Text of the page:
By Mr. Jake Doll, Director of College Counseling and Asst. Head of the Upper School.
As I return from a week of college visits and conference time in Boston, MA, I am reminded of how important it can be to treat colleges and universities like the products they are. Would you buy a car without a test drive? Would you rent an apartment not knowing what it looked like inside or what the surrounding area was like? It is important to make an informed decision about the college or university you will be calling “home” for the four years after high school. The campus visit should be a fun and valuable way to learn about each institution.
I enjoyed touring campuses this past week. I visited MIT, Harvard, Boston College, Boston University, Northeastern, and Tufts. Here are a few of my takeaways:
- Did you know that MIT has over 40 designer/builder/maker spaces on campus? They are the equivalent to the area of 2.5 football fields!
- Harvard isn’t just the oldest institution of higher education in the United States, but it also has the second largest library in the U.S. with four floors located underground.
- I visited Boston University and Boston College on the same day. I was so excited to see BU’s contemporary feel, numerous programs, and accessibility to so much right nearby. BC was beautiful and had a true prestigious feel. Though BU’s undergraduate population is about twice the size of BC’s, both schools have similar admission rates at about 30%.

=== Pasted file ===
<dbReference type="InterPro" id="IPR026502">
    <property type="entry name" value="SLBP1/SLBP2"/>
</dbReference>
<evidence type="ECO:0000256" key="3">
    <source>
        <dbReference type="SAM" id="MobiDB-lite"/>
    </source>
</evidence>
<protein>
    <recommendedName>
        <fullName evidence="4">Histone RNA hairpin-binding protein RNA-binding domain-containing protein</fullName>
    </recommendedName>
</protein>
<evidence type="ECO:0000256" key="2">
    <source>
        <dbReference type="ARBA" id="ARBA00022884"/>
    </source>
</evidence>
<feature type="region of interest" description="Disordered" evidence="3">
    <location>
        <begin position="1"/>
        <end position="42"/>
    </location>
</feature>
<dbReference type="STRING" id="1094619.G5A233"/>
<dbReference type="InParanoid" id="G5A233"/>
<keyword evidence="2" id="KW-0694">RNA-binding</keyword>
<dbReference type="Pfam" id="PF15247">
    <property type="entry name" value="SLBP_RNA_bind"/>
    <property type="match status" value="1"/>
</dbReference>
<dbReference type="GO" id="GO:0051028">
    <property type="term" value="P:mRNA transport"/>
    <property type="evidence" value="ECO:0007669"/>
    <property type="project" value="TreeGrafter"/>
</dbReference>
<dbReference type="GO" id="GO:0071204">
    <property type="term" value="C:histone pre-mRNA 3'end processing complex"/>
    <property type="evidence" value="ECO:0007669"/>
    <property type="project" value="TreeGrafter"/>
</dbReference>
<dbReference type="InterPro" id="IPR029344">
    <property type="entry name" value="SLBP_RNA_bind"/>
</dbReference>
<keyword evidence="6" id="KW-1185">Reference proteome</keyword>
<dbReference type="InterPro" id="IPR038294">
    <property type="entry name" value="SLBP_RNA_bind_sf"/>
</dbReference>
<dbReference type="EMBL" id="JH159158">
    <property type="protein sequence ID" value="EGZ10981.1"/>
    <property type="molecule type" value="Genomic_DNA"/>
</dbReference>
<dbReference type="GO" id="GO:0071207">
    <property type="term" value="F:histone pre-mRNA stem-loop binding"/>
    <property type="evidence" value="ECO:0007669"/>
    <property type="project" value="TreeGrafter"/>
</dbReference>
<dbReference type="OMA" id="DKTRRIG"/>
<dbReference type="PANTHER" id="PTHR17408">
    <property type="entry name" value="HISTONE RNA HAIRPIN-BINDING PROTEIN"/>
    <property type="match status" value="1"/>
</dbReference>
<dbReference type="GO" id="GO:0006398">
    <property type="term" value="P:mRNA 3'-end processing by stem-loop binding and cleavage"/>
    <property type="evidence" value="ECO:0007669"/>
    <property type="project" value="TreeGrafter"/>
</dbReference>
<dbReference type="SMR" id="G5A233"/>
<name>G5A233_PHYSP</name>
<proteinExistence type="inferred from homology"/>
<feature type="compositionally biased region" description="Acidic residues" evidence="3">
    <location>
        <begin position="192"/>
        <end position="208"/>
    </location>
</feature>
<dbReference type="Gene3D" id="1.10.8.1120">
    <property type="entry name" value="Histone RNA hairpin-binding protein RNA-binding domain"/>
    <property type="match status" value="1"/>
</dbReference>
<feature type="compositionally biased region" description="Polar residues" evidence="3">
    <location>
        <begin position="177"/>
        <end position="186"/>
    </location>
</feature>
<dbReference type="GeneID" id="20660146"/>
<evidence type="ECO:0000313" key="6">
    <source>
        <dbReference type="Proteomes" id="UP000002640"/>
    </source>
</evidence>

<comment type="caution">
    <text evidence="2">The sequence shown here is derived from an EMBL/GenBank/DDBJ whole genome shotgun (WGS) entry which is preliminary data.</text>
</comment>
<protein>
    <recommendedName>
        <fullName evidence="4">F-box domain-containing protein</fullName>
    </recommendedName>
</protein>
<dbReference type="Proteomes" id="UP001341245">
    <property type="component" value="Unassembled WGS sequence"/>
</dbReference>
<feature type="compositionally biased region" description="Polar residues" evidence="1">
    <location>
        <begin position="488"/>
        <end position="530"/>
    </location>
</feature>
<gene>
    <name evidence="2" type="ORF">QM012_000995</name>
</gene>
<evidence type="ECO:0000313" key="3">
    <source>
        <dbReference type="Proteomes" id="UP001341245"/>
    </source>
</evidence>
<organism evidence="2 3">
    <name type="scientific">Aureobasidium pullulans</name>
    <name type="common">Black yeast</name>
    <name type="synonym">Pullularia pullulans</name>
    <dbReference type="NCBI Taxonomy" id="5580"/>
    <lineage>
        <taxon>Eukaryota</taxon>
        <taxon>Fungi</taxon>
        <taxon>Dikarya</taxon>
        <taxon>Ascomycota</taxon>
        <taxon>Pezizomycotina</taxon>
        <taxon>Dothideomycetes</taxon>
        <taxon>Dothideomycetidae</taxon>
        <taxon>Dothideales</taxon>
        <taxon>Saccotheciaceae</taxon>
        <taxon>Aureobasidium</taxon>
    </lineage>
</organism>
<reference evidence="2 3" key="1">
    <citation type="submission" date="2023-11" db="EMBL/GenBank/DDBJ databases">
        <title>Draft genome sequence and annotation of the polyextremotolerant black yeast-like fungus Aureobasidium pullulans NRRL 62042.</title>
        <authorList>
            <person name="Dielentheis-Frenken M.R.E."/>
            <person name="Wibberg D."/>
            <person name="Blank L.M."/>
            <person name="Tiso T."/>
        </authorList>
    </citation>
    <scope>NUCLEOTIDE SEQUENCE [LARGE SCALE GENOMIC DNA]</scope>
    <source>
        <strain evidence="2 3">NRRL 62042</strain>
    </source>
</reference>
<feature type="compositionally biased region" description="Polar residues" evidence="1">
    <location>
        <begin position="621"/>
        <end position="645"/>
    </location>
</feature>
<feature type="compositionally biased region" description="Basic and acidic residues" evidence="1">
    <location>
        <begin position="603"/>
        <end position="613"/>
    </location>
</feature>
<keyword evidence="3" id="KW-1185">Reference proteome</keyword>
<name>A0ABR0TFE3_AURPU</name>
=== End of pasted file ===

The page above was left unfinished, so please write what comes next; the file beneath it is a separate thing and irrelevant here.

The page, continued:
- Northeastern was the perfect example of how a tour guide can make all the difference. My tour guide, Jack, was as knowledgeable as most admission officials and he knew how to tell his story and the stories of his peers. If you don’t know what a co-op program is, check out Northeastern’s. They have an excellent program.
- While visiting Tufts, I heard an admission person say something that can help guide any student. When writing that important college essay, “just simply write the way you speak”. Being you is key, even to a small research institution with an admission rate of under 15%.
If I took one thing away from my recent visits in Boston, it is that even the most prestigious institutions value the liberal arts. It was evident that each institution provides opportunities to expand yourself beyond your passions, and the available resources for the schools I recently visited are enormous. The cool thing is, I learned this while immersing myself in the locale, people, transportation modes, sights, and FOOD. Staying near Chinatown and South Station proved to be very beneficial, and it was by design. I took the time to plan my visits and you should too!